Manufacturing secure ID cards - Part 1

March/April 2001 Access Control & Identity Management

There is little doubt that the most basic reason for an identification card is to uniquely identify the cardholder. In this article we look at some of the some of the aspects to consider associated with the manufacturing and personalisation of secure identification cards.

The manufacture of secure ID cards could be achieved through numerous ways including:

* Standard photographic identification cards (cardholder's photograph, name and employee or ID number. Any number used on a card may for instance be complemented with barcodes.)

* Magnetic stripe cards with specific information written on the magnetic stripes.

* Smartcards with cardholder's information written on the chips (memory or microprocessor) embedded in the plastic that may have a variety of encryption and other security features.

* Any combination or permutation of the above.

Obviously the exact features to be incorporated on an identification card depends on a few criteria. It is important to define the specific function or usage of the card before any decision is made on the appearance of the card as well as the personalisation to be used on the card. Would someone benefit from producing a fraudulent card? What would the cost be to produce such an identification card? Should the cards be produced with pre-printed security features? How easy should it be to spot the authenticity of the card? There are a host of aspects to consider.

It is generally accepted that secure identification cards (documents) should be verifiable as original through complementary security features included for three levels of inspection:

* First line - Cursory examination without tools or aids involves easily identifiable visual or tactile features for rapid inspection at point of usage.

* Second line - Examination by trained inspectors with simple equipment (magnifying glass, UV light, machine reading equipment, etc).

* Third line - Inspection by forensic specialists conducting detailed examination allows for more in-depth evaluation and may require special equipment to provide true certification.

The different levels of security features currently available for a plastic card are discussed below. These security options all allow for security to be incorporated in both the manufacturing of the pre-printed card and at the point of issuance or personalisation.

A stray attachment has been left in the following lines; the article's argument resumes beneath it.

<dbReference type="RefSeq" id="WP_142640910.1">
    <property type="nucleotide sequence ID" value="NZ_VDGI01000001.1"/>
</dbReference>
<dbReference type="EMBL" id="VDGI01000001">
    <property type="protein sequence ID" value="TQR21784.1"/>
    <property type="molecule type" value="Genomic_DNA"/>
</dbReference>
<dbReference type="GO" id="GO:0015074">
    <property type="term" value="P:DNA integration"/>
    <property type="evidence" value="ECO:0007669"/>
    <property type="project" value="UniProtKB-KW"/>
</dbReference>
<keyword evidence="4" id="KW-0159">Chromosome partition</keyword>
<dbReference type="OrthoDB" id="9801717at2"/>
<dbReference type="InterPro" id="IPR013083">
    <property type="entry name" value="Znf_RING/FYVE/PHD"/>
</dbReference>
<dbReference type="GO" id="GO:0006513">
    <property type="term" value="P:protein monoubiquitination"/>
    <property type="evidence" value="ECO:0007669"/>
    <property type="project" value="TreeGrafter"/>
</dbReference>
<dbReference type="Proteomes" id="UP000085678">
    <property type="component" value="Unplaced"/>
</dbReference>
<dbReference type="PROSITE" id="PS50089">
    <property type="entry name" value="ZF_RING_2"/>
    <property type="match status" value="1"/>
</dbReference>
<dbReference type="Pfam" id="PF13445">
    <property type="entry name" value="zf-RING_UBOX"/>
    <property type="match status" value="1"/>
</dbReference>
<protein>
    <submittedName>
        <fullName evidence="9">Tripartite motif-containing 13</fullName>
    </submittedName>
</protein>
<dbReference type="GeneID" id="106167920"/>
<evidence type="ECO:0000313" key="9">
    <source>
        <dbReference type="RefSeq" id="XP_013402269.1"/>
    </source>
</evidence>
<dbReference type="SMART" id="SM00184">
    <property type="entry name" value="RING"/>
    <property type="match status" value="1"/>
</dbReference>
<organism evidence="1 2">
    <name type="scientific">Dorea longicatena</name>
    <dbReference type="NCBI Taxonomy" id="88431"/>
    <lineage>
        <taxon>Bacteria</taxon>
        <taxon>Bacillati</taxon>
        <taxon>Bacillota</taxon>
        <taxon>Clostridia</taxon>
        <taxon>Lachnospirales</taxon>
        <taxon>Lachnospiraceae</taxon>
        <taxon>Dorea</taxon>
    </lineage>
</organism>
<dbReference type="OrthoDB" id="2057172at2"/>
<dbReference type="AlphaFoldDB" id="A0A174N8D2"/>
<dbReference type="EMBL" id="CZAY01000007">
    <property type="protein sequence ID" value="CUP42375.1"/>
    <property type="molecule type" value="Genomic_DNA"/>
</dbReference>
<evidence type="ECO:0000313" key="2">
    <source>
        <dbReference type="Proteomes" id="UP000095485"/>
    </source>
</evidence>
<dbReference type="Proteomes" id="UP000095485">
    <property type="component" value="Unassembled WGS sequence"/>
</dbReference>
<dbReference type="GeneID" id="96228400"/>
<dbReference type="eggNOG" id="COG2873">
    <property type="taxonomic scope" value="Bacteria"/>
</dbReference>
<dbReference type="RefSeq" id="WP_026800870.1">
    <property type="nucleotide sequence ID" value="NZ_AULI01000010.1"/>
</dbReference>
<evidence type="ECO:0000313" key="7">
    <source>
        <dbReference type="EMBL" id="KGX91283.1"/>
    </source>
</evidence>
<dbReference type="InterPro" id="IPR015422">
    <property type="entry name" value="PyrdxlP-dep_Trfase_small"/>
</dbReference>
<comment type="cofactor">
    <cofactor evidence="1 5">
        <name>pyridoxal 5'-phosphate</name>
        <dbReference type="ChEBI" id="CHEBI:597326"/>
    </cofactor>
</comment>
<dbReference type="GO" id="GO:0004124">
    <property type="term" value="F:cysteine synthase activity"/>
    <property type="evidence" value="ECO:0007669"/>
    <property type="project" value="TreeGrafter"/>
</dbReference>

First line inspection:

* Metallic and pearlescent inks - The typical appearance of metallic or pearl lustre inks cannot be mimicked by colour copiers or reproduced by scanning and reprinting. Although widely used for bank gold cards, the wide availability of these inks limits the security value of this feature.

* Optically variable inks - Optically variable inks (OVI) can be incorporated into designs to create a striking colour shift (for example, green to purple, gold to green, etc) depending on the angle of light used in viewing the card. This material consists of a transparent ink containing microscopic, advanced multilayer interference structures. OVI is precious, and production is available to secure printers only. Since the availability of these inks is highly restricted, true counterfeiting is unlikely. However, it is possible to create crude facsimiles that could be accepted by inexperienced examiners. For that reason, it is important to have reference standards available for training.

* Latent image - This feature is similar to the latent image used on may secure paper documents. A predetermined mixture of optically variable ink pigments is used to create this feature. The resultant image becomes more visible when the card is held at a certain angle. Images are uniquely created to apply to each required application.